By: Shanoy Coombs
A few years ago, a colleague of mine in the Information Technology field bemoaned daily that just about no one in his organization seemed to know the full capability or capacity of an Information Technology personnel. He grumbled through several rounds of requests to service the office’s printer, to layout a greeting card for a manager, to convert files from and to PDF, to create a ‘collage of photos with music in the background’, to set up the PA system and the list goes on. I would often smile or even laugh out loud at his predicament, but often could share his pain, frustration and outright disdain because the tales he told are dead on what several persons within the broader communication field face on a daily basis.
In all my optimistic glory, I once levied the blame squarely at the feet of communicators who did not properly educate clients and employers about what Communication is and isn’t. Definitions for Communication aside, my optimistic bubble was literally inflated, mid sentence, in a meeting where I sought to espouse this grand idea for a community-level behavior change intervention. While diving into how important our messaging had to be for our audiences, a senior personnel announced (with a flick of the wrist) “And the communication people can be the ones who greet the people at the entrance of the event”. Aghast and no doubt heavily disappointed, I realized that it wasn’t so much the fact that the broader role that I was highlighting was being reduced to one of ‘welcoming guests’ but more so that the broader role of who I am as a communication personnel and the many other ways in which I could add real value was being overlooked.
Beyond that experience, I’ve interacted with several Communication personnel who have had some run-in or the other with colleagues, clients and other customers who have often misunderstood or misinterpreted their role and the dynamics of the field in which they operate. This post is therefore as important for the client and colleague as it is for the communicator who wishes to make a case for what communication is and isn’t and what the communication practitioner does and doesn’t do.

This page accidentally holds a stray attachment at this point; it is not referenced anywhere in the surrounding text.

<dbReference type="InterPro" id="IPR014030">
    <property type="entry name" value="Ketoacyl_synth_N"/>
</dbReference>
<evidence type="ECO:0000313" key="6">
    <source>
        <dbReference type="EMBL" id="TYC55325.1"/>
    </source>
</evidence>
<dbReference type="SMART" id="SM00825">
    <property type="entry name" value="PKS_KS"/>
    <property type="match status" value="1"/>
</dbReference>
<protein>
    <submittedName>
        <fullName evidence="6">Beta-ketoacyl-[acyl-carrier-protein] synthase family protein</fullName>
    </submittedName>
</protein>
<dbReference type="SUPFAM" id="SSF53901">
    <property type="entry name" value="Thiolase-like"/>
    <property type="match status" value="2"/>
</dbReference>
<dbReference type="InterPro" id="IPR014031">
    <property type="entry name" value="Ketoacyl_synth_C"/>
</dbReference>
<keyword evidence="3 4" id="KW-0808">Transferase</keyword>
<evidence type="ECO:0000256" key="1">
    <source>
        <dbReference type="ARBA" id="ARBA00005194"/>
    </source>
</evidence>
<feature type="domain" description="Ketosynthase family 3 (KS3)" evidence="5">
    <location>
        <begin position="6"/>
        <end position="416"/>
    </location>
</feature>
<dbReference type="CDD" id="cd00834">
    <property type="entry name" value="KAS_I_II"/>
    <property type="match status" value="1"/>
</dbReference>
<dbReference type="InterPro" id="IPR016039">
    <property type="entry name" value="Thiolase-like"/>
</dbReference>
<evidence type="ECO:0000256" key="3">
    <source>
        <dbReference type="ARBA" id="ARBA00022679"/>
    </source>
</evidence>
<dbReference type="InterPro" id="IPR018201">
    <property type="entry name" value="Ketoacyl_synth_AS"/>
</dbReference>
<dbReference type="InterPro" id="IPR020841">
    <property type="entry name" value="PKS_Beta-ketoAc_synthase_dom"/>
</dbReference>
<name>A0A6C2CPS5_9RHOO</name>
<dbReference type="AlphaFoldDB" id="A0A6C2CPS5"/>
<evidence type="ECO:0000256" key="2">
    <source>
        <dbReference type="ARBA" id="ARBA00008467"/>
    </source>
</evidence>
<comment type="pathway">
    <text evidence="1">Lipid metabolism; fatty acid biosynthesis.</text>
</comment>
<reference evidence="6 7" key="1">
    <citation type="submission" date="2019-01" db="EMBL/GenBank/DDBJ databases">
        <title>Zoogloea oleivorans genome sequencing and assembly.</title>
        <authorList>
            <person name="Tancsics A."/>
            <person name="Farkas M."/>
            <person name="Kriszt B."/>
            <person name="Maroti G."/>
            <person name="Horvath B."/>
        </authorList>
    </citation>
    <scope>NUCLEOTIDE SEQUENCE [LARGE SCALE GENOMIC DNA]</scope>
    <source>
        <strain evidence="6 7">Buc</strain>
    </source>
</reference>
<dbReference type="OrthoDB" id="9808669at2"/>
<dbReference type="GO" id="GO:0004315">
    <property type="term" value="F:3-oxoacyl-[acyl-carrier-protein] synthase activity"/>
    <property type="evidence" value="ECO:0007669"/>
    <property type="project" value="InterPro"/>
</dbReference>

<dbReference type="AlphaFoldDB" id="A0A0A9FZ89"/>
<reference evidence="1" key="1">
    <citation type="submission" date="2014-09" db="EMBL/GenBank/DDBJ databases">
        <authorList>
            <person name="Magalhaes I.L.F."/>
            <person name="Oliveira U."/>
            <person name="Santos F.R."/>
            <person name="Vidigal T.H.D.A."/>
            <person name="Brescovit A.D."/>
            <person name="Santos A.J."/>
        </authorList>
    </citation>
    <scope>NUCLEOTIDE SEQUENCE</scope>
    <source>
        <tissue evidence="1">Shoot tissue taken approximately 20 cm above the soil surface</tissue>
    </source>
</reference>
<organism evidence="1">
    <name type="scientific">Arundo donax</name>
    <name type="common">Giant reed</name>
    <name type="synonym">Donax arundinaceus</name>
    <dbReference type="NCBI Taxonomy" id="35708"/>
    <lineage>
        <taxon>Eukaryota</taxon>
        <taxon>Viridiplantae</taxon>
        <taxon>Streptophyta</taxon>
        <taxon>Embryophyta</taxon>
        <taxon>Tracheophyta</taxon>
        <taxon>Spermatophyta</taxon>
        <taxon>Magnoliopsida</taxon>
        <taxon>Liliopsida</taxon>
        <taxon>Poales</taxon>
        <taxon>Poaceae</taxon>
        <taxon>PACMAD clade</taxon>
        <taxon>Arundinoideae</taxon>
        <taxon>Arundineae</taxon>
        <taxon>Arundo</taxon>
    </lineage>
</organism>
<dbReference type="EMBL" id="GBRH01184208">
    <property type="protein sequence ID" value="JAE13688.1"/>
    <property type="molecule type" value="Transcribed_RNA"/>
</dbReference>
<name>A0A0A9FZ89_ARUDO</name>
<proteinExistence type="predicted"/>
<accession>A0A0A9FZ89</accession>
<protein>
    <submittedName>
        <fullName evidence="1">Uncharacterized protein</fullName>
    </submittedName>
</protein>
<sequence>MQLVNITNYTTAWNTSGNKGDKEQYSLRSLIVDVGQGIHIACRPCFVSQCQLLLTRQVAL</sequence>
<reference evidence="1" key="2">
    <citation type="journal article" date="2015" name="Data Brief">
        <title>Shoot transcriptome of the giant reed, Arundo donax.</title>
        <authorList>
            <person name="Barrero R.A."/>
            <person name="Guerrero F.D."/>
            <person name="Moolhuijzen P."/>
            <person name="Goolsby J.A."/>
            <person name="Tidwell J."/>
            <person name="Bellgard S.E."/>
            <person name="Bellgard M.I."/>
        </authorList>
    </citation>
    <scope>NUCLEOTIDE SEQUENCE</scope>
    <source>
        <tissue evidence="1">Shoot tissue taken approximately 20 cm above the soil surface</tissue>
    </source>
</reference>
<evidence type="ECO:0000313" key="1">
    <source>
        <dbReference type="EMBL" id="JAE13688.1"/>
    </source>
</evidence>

Naturally, in acknowledging the wholesomeness in diversity, I reached out to several Communication practitioners across the globe in varied fields and professions. From Public Relations Practitioners, Directors of Corporate Communication, Marketing and Communication Managers, Advocacy and Information Officers and Communication analysts in the Foreign Services, Government, Private Sector, International Organizations and NGO’s the feedback was equally varied. The simple question posed was:
What are some of the biggest misconceptions/ misunderstanding about the Communication field and the role of the Communication practitioner?
Even in their diversity, the responses largely fit one of the following three (3) categories:
- What Communication is or isn’t (the difference between communication and CommunicationS)
- Who is a Communication Practitioner?
- The “Value”of Communication to an Organization
What Communication Is or Isn’t
For starters, One senior communication personnel noted
“One of my recent pet peeves is to see that communication is now being used interchangeably with communications. I know language is dynamic but…
– Director of Public Education, Public Sector, Jamaica
and true to her pet peeve, what a big difference the S makes. In summary, CommunicationS is a system for transmitting or exchanging information – such as computers, telephones, radio and television while Communication involves individuals exchanging information or messages through shared symbols, behaviours or signs. The CommunicationS Practitioner is therefore more likely to be your cable guy or your telephone technician while the Communication Practitioner is more likely to be your Public Relations, Public Education, Advocacy or Knowledge Management Professional. Get it? So the next time you are tempted to add or subtract that S, be very mindful of what you are communicating (pun intended).
Communication can be complex or as simple as the persons engaging in the communication process. Often one of the errors in the communication cycle is one or more party believing that once the message they intend to share leaves the particular channel, communication has taken place. Feedback is often ignored as non-essential so the process is moved along without verification that the message is indeed received and understood, and that the message has been received as the sender intended.
-Assistant Corporate Communication Manager, Insurance Sector